• It was made very clear to me by Xcel that our solar array couldn’t impact our peak demand unless we were drawing no energy from the grid and using only our own energy. So even though now, we could be using power from our panels (and potentially and batteries that we could incorporate in our system) they will still charge us for the total peak of what we are using, because that’s just how they do it. Yes our demand from the grid is not as high with our solar array, but no they don’t make that differentiation when billing us.

  • Yes, the solar panels hold up to hail. We do get a little hail in Colorado, but it is rare that it is very big or lasts very long in our area. Solar panels are usually talked about as fragile at this point which is true to a point, you couldn’t, for example, put them on roads and drive cars on them (though there is great fiber optic solar technology coming out that is strong enough to be used on roads which would be a great use for solar energy), but for weather purposes it holds up nice, unless you get a lot of heavy snow. Heavy snow that sits on the panels for days can crack them, and of course shoveling your panels can scrape them which decreases there efficiency, so it’s a bit of a catch 22, but usually they are at an angle such that snow can slide off easly. But back to your question! Here is a pretty cool slow motion video of a Conergy PowerPlus Solar Panel Hail Test, as you can see the panels win and the hail shatters.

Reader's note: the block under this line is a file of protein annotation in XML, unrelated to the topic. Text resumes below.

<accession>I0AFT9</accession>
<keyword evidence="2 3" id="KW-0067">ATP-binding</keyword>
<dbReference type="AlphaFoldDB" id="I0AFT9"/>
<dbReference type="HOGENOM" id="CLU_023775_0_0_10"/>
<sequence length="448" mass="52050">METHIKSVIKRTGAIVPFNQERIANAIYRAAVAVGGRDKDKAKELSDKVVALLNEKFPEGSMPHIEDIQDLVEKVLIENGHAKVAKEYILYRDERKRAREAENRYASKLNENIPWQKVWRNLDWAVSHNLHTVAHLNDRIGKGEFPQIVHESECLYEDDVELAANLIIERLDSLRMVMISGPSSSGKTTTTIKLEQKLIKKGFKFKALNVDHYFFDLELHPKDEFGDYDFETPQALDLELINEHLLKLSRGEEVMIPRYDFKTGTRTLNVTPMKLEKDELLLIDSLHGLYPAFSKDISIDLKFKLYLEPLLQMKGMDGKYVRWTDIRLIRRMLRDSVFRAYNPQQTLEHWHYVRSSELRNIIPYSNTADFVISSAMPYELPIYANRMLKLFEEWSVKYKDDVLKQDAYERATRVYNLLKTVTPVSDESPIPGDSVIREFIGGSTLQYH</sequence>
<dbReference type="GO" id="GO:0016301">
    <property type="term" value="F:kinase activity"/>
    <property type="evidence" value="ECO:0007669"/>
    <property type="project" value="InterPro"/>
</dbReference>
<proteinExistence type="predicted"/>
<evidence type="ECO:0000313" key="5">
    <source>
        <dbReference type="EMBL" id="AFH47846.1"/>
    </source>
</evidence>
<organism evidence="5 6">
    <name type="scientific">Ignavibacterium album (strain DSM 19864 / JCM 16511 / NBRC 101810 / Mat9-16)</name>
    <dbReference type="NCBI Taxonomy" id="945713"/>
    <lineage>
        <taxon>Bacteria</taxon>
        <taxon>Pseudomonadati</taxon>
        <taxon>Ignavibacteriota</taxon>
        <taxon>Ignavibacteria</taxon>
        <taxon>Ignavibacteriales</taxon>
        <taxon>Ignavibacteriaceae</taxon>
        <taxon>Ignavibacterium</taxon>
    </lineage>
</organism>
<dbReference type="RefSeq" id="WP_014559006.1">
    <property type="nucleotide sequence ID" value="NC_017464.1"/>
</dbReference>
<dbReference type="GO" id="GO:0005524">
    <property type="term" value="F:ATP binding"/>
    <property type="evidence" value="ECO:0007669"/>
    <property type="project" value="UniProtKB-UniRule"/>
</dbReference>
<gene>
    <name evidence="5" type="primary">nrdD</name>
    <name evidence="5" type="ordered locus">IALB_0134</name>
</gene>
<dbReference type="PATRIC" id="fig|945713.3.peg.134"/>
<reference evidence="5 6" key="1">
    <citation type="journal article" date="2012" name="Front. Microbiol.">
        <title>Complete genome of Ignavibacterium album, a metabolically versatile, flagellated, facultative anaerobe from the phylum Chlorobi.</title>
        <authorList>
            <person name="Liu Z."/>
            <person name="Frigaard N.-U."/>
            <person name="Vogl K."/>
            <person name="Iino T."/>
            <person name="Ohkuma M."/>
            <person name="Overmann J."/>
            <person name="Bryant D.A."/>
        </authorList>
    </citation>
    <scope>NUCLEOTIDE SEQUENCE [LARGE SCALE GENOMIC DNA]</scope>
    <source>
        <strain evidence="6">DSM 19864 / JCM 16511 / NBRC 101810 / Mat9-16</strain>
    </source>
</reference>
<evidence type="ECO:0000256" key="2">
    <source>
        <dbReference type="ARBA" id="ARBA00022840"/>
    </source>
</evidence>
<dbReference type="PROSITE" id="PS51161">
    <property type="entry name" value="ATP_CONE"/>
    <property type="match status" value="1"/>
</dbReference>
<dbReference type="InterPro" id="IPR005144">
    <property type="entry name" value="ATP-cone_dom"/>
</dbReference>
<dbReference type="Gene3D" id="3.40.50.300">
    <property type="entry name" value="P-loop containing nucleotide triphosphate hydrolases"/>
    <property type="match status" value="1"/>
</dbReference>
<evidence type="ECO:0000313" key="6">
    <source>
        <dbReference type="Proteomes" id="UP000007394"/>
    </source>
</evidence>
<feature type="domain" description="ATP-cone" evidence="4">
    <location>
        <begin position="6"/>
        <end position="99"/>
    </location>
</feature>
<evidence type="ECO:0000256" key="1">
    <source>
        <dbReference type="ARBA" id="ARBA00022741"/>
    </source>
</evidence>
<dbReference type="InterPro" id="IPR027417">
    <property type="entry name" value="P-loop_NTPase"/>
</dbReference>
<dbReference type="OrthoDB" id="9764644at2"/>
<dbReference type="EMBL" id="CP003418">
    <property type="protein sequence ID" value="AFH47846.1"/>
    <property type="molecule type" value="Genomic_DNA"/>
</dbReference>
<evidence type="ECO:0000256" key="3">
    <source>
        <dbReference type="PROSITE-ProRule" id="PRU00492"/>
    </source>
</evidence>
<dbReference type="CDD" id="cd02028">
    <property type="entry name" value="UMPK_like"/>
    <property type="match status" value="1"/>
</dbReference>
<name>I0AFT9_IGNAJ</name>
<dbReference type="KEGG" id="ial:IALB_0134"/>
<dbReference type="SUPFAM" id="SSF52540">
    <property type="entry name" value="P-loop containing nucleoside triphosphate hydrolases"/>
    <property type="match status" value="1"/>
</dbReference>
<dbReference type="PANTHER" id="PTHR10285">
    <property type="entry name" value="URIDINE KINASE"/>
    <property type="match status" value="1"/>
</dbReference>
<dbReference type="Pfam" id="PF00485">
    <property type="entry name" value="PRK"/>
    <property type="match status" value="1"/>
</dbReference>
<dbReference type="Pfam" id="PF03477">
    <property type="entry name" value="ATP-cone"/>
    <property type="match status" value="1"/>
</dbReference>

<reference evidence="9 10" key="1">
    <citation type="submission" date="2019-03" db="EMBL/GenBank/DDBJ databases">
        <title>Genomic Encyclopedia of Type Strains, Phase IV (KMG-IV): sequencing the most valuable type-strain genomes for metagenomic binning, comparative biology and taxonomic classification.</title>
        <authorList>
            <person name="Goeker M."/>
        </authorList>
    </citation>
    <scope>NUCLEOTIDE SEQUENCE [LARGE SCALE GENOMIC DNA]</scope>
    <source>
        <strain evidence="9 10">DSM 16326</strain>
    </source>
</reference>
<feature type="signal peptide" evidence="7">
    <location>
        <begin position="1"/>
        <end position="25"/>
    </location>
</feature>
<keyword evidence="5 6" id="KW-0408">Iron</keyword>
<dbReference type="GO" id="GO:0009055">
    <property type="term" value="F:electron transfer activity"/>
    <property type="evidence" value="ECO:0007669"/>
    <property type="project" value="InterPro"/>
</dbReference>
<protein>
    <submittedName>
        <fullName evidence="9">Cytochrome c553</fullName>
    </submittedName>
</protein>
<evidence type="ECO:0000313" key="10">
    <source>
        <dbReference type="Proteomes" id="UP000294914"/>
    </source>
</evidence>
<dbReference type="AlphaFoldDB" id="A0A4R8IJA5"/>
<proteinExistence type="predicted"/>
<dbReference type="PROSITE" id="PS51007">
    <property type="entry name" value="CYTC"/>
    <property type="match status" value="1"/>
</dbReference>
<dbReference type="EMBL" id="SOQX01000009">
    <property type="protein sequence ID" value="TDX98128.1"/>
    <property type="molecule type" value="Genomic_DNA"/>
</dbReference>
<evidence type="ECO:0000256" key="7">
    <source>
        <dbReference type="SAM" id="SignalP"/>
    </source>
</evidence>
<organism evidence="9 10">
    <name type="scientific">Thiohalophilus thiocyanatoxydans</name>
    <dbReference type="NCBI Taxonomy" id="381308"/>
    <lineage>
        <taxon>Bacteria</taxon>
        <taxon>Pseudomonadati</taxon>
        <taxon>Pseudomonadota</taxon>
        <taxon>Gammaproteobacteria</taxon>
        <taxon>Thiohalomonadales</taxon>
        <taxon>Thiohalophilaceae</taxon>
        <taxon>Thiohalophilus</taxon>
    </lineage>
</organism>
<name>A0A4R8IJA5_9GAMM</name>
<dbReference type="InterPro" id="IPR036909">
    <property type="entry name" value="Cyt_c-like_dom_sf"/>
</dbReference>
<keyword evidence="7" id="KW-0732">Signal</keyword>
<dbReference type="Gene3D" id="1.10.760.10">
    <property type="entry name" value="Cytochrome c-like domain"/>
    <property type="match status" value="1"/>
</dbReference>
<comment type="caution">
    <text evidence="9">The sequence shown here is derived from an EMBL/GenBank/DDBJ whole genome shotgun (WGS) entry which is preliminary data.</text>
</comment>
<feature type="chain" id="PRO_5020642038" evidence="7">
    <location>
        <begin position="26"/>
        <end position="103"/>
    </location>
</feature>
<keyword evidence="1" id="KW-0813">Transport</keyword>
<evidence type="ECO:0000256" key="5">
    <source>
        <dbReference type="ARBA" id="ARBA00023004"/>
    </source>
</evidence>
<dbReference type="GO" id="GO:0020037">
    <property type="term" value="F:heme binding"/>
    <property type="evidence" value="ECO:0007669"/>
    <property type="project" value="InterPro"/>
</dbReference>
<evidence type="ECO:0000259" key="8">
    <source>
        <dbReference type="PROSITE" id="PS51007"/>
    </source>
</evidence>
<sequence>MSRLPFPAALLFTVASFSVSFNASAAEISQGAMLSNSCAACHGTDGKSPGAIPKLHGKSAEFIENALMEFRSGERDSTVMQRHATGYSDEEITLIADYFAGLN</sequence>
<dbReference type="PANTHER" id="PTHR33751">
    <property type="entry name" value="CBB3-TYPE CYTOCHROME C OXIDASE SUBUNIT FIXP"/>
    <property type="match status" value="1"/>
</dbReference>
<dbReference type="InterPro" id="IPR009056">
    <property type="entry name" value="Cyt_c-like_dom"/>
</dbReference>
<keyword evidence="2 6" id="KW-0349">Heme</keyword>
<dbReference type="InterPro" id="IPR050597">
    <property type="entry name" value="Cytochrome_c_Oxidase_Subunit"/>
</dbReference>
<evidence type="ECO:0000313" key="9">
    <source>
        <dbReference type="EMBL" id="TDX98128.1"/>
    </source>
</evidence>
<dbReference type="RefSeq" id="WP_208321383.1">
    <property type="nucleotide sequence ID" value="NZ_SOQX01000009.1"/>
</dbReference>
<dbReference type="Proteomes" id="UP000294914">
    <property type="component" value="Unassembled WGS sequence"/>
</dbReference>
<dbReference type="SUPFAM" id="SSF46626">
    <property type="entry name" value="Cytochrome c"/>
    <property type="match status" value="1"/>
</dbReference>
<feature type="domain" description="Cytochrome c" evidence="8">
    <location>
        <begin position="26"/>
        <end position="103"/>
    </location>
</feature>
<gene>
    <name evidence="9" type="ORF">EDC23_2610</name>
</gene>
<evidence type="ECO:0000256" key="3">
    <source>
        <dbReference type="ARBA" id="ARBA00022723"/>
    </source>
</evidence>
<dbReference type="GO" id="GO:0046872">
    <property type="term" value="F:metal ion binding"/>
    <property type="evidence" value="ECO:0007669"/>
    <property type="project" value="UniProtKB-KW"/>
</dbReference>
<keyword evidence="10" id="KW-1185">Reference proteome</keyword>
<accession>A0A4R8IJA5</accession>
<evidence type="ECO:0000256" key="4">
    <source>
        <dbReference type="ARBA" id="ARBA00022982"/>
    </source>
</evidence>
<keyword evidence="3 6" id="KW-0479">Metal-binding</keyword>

• Yes that is somewhat correct, there are many various governmental grants and rebates, ours happens to be in the form of a tax rebate on our building as an incentive to buy and use the solar array. This doesn’t mean that tax payers paid for our array, just that we pay less taxes after our first year of having them to make up the $195,000 (this has yet to happen for us but we should see it in April when tax season ends). As far as putting the money in a different investment, yes, it could and probably would be more beneficial purely from a monetary standpoint, and that is why there is the rebates and grants because solar is such a costly investment that may not even pay you back in the end as well as something else even with the current grants and rebates. So if savings and making money is purely what you are about, solar isn’t the way to go yet, commercially (there are more incentives for individuals that could make this a little bit better money wise), I would wait until solar technology gets better efficiency and the cost goes down before this becomes more of an actual viable investment as well as being good for the environment and reducing your footprint and use of grid based energy (which is mostly from coal right now).

Soil moisture sensor add on

Sarah Al-Mutlaq 9 items

List of parts I used to make my self watering system that goes a…

Light up origami flowers

Sarah Al-Mutlaq 5 items

All the electronic parts needed to get you started on making you…

Soil moisture sensor parts kits

Sarah Al-Mutlaq 2 items

The soil moisture sensor is made from parts in the Sparkfun Inve…

Soil moisture sensor parts

Sarah Al-Mutlaq 5 items

The soil moisture sensor is made from parts in the Sparkfun Inve…